Many social media and social selling experts say volume is the key to success on social media platforms, including LinkedIn.
In an article in Content Marketing Institute’s magazine, Jonathan Crossfield compares that scattershot, shotgun method to a realtor’s flyer-marketing efforts. He talks about how once a week his mailbox contains at least one real estate flyer that mentions a recently sold house in his area and asks whether he has considered selling his home. Now, Jonathan is renting, so I’m sure his landlord would have something to say about that.
As you can see, that’s the wrong message sent to the wrong audience. And the same thing happens when you do not take a rifle approach to focus on targeted audiences on LinkedIn.
A shotgun approach may be better when you have a lower-cost product or solution and you need as many leads and subscribers as possible to get a return on your social media investment.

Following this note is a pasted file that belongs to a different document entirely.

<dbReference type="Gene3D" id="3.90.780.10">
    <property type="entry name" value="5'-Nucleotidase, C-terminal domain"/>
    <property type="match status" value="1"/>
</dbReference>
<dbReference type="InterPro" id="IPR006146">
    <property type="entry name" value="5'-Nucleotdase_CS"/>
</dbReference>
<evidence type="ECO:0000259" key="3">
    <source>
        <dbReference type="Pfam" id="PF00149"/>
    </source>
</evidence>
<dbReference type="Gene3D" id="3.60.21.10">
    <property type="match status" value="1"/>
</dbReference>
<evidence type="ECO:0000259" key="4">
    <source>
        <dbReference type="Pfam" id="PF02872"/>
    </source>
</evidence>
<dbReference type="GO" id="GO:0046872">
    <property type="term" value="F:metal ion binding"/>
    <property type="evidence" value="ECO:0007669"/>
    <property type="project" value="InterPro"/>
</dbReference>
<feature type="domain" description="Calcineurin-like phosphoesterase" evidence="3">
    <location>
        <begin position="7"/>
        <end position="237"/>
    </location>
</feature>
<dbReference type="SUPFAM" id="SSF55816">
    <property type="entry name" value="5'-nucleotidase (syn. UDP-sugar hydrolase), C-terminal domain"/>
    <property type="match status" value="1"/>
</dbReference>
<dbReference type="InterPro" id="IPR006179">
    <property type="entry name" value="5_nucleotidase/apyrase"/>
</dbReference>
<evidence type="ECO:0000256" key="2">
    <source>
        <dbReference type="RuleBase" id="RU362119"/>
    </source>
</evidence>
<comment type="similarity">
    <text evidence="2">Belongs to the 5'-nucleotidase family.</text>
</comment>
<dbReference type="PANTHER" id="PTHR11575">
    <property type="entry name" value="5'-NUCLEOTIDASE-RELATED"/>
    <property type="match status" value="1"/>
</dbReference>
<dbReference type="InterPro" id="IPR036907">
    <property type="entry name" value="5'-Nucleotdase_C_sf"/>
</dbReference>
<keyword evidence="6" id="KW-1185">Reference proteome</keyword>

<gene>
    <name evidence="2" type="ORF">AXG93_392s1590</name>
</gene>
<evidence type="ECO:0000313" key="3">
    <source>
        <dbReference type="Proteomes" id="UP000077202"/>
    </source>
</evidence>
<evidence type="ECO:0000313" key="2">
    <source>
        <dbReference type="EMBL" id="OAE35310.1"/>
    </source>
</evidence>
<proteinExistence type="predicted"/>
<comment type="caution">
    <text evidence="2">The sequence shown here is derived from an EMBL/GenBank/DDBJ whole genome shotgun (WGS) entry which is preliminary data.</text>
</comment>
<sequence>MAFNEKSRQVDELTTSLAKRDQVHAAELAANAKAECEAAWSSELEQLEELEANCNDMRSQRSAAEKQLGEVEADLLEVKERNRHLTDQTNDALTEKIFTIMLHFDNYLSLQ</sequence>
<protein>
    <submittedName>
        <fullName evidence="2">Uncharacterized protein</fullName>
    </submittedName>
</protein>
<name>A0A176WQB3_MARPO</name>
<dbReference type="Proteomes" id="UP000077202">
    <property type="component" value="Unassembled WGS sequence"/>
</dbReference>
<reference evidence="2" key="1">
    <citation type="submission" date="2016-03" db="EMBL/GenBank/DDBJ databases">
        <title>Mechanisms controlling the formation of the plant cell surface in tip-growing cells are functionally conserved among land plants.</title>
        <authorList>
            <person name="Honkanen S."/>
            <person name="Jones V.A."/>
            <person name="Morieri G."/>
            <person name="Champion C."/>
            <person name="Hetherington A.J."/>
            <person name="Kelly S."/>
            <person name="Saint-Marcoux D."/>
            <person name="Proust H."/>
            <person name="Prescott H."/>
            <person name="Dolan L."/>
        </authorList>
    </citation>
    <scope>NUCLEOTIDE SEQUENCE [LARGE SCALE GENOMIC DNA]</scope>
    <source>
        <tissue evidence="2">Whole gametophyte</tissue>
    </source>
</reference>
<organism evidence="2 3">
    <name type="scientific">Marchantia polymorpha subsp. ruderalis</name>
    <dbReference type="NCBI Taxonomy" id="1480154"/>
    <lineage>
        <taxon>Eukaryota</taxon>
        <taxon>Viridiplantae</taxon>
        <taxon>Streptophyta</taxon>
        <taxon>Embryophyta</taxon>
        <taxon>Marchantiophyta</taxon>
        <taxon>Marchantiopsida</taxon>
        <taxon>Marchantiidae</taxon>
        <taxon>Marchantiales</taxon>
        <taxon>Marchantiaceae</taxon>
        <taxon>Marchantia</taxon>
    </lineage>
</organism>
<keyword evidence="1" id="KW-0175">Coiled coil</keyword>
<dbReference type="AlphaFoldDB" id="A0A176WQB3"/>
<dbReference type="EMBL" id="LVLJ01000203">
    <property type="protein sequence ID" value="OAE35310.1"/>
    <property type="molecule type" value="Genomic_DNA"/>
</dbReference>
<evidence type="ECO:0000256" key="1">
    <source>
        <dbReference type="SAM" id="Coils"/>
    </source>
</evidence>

But when your offering supposes a hefty investment on the part of the buyer, and when you have a complex sales process, then you’d better be sure you’re focusing on specific audiences and that you are being relevant. A targeted, account-based marketing approach is key in this case.
Account-based marketing approaches generate higher ROI:
- Account-based marketing approaches had the highest ROI, according to 97% of marketers in an Alterra Group study.
- ITSMA reports that 85% of marketers who measure ROI describe account-based marketing as delivering the highest returns of any other marketing approach.
- A LinkedIn study found that social selling professionals who are taking an account-based marketing and selling approach gain 45% more opportunities.
So why aren’t we taking an account-based marketing and selling approach on LinkedIn?
Here’s how three organizations are taking an account-based approach on driving real revenues.
1. Managed service provider attracts a real estate management firm as a sales opportunity using an account-based marketing approach
Instead of having a resume-based LinkedIn profile that communicates no business value to prospects whatsoever, or instead of having a LinkedIn profile that’s filled with commodity messaging aimed at general audiences, Single Point of Contact’s VP of business development, Fernando Leon, focused his profile specifically on the accounts he wanted to target.